FIG. 1 shows a 12 volt, 100 Ah battery 5 that can be connected in series with one or more batteries. For example, the battery 5 can be connected in series with a total of four 12 volt, 100 Ah (Ampere hour) monobloc batteries to form a 48 volt, 100 Ah power supply. The battery 5 is connected to a sideplate 3. The sideplate 3 shown is suitable for use in a standard nineteen inch rack cabinet with a depth of 400 mm. The batteries 5 include positive and negative terminals 10 and 11, respectively. Other sizes and numbers of batteries can be used. For example, two 12 volt batteries or three 8 volt batteries can be used to form a 24 volt power supply. Variously sized sideplates and rack cabinets can also be used.
 The sideplate 3 is mounted between two vertically extending support members 1 and 2, which can be provided within a housing cabinet (not shown). A second sideplate 3′ (shown in FIG. 2) can be mounted between a second pair of vertically extending support members (front member 1 is shown in FIG. 2) at the opposing end of the monobloc battery stack. The sideplates 3, 3′ include horizontally disposed grooves 9 at regular vertical intervals.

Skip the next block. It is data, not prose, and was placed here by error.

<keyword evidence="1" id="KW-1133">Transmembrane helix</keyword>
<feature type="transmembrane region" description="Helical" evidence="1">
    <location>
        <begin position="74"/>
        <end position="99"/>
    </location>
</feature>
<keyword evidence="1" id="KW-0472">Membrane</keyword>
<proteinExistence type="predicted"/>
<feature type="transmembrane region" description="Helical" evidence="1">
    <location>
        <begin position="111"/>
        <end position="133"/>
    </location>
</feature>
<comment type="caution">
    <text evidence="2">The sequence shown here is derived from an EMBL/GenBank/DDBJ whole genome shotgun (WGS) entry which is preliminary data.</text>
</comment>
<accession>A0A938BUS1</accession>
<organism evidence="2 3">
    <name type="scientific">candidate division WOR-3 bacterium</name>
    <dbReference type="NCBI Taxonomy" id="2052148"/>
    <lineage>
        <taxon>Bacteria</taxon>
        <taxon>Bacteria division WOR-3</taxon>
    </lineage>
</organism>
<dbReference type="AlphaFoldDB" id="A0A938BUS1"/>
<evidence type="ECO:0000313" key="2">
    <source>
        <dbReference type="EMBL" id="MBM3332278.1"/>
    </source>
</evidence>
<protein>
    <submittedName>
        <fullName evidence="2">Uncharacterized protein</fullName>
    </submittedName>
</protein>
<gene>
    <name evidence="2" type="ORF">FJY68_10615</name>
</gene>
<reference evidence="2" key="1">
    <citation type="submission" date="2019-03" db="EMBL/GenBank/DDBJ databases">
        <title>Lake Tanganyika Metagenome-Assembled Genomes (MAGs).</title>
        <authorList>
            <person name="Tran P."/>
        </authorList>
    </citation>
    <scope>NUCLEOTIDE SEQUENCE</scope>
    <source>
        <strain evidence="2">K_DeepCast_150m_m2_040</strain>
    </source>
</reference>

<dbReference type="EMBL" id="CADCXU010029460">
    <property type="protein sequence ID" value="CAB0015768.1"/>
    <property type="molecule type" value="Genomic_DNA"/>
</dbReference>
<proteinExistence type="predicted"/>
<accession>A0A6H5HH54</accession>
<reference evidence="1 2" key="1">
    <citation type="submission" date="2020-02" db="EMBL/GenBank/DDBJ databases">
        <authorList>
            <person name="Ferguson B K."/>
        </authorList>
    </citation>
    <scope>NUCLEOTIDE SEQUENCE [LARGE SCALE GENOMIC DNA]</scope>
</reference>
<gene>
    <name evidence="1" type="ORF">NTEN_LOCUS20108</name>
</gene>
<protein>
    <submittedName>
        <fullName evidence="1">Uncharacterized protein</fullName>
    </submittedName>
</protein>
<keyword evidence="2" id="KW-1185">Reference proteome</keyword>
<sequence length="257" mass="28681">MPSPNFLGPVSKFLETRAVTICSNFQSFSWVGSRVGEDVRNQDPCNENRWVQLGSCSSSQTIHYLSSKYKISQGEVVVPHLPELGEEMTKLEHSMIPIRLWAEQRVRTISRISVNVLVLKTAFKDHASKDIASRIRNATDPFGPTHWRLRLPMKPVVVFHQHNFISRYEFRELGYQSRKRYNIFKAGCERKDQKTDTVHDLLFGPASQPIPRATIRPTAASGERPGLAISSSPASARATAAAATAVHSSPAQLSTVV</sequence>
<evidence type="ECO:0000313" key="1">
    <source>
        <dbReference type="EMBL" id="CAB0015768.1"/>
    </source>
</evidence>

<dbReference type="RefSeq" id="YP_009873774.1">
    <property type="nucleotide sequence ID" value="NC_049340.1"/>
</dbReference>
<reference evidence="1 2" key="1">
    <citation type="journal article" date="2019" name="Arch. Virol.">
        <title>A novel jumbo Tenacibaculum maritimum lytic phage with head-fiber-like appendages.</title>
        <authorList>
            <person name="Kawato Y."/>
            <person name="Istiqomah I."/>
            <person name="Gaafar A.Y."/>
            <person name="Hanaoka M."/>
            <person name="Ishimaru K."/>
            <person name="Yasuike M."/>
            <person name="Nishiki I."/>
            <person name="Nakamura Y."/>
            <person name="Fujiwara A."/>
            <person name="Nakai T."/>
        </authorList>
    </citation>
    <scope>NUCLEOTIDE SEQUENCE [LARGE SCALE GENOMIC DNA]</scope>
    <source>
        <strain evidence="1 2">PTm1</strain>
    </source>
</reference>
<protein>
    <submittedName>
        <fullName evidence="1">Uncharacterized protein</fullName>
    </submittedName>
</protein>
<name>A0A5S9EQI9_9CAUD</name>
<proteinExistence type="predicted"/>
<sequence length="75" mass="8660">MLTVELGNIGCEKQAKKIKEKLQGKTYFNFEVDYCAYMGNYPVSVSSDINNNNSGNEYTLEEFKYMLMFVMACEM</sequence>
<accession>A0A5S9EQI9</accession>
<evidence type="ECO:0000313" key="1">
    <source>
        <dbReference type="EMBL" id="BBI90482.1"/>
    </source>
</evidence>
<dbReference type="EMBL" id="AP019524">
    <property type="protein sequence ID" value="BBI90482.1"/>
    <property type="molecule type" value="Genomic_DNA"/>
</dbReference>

Each of the monobloc batteries 5 is provided with ribs 8 on its vertical sides 13 which are configured to slide within the grooves 9 provided in the sideplates 3. The grooves 9 and ribs 8 guide and secure the monobloc battery between the sideplates 3. Thus, the batteries 5 are mounted at a fixed distance from one another in spaced apart, vertically stacked configuration.
 Those of skill in the art will recognize that alternative embodiments of the stacking mechanisms that differ from that illustrated herein may also be suitable. For example, the grooves 9 and ribs 8 may be replaced with knobs, posts, a series of disconnected grooves and ribs or other nesting topography that prevents relative movement between the batteries 5 and the sideplates 3. Of course, the grooves 9 and ribs 8 may be reversed (i.e., the ribs being located on the sideplates and the grooves being located on the battery), as may also be the case for other examples of nesting topography.